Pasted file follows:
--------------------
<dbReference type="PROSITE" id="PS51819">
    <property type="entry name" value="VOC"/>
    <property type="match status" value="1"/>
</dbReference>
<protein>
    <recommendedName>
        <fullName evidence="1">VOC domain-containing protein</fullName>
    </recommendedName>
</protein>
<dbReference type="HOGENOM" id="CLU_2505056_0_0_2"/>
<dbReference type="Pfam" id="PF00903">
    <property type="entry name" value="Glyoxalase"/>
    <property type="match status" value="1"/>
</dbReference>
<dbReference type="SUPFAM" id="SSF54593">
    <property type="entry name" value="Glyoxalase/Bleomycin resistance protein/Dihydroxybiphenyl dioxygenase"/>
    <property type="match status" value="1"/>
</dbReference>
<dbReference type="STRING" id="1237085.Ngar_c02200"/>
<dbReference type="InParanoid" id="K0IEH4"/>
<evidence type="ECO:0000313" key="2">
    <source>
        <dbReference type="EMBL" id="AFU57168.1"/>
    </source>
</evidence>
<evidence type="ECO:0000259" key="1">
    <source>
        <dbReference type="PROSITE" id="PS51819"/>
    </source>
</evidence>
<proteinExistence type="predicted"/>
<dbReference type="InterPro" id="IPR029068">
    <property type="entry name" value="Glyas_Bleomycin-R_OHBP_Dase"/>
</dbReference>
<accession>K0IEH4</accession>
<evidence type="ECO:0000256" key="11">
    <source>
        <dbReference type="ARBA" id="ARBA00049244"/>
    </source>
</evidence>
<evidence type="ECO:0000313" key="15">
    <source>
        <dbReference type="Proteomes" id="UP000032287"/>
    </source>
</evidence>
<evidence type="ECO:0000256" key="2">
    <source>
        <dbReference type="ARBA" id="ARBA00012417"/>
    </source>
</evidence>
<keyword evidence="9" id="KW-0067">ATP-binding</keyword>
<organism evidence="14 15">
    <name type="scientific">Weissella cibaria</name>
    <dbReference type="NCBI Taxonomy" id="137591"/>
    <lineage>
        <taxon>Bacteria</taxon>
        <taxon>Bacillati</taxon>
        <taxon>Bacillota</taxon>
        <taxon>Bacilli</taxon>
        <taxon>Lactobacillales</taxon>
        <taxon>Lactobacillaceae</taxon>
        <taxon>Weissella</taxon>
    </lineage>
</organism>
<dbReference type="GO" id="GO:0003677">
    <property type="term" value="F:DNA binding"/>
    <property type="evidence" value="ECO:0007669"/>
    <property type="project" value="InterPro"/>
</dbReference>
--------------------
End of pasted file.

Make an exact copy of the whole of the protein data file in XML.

<dbReference type="PROSITE" id="PS51819">
    <property type="entry name" value="VOC"/>
    <property type="match status" value="1"/>
</dbReference>
<protein>
    <recommendedName>
        <fullName evidence="1">VOC domain-containing protein</fullName>
    </recommendedName>
</protein>
<dbReference type="HOGENOM" id="CLU_2505056_0_0_2"/>
<dbReference type="Pfam" id="PF00903">
    <property type="entry name" value="Glyoxalase"/>
    <property type="match status" value="1"/>
</dbReference>
<dbReference type="SUPFAM" id="SSF54593">
    <property type="entry name" value="Glyoxalase/Bleomycin resistance protein/Dihydroxybiphenyl dioxygenase"/>
    <property type="match status" value="1"/>
</dbReference>
<dbReference type="STRING" id="1237085.Ngar_c02200"/>
<dbReference type="InParanoid" id="K0IEH4"/>
<evidence type="ECO:0000313" key="2">
    <source>
        <dbReference type="EMBL" id="AFU57168.1"/>
    </source>
</evidence>
<evidence type="ECO:0000259" key="1">
    <source>
        <dbReference type="PROSITE" id="PS51819"/>
    </source>
</evidence>
<proteinExistence type="predicted"/>
<dbReference type="InterPro" id="IPR029068">
    <property type="entry name" value="Glyas_Bleomycin-R_OHBP_Dase"/>
</dbReference>
<accession>K0IEH4</accession>
<evidence type="ECO:0000256" key="11">
    <source>
        <dbReference type="ARBA" id="ARBA00049244"/>
    </source>
</evidence>
<evidence type="ECO:0000313" key="15">
    <source>
        <dbReference type="Proteomes" id="UP000032287"/>
    </source>
</evidence>
<evidence type="ECO:0000256" key="2">
    <source>
        <dbReference type="ARBA" id="ARBA00012417"/>
    </source>
</evidence>
<keyword evidence="9" id="KW-0067">ATP-binding</keyword>
<organism evidence="14 15">
    <name type="scientific">Weissella cibaria</name>
    <dbReference type="NCBI Taxonomy" id="137591"/>
    <lineage>
        <taxon>Bacteria</taxon>
        <taxon>Bacillati</taxon>
        <taxon>Bacillota</taxon>
        <taxon>Bacilli</taxon>
        <taxon>Lactobacillales</taxon>
        <taxon>Lactobacillaceae</taxon>
        <taxon>Weissella</taxon>
    </lineage>
</organism>
<dbReference type="GO" id="GO:0003677">
    <property type="term" value="F:DNA binding"/>
    <property type="evidence" value="ECO:0007669"/>
    <property type="project" value="InterPro"/>
</dbReference>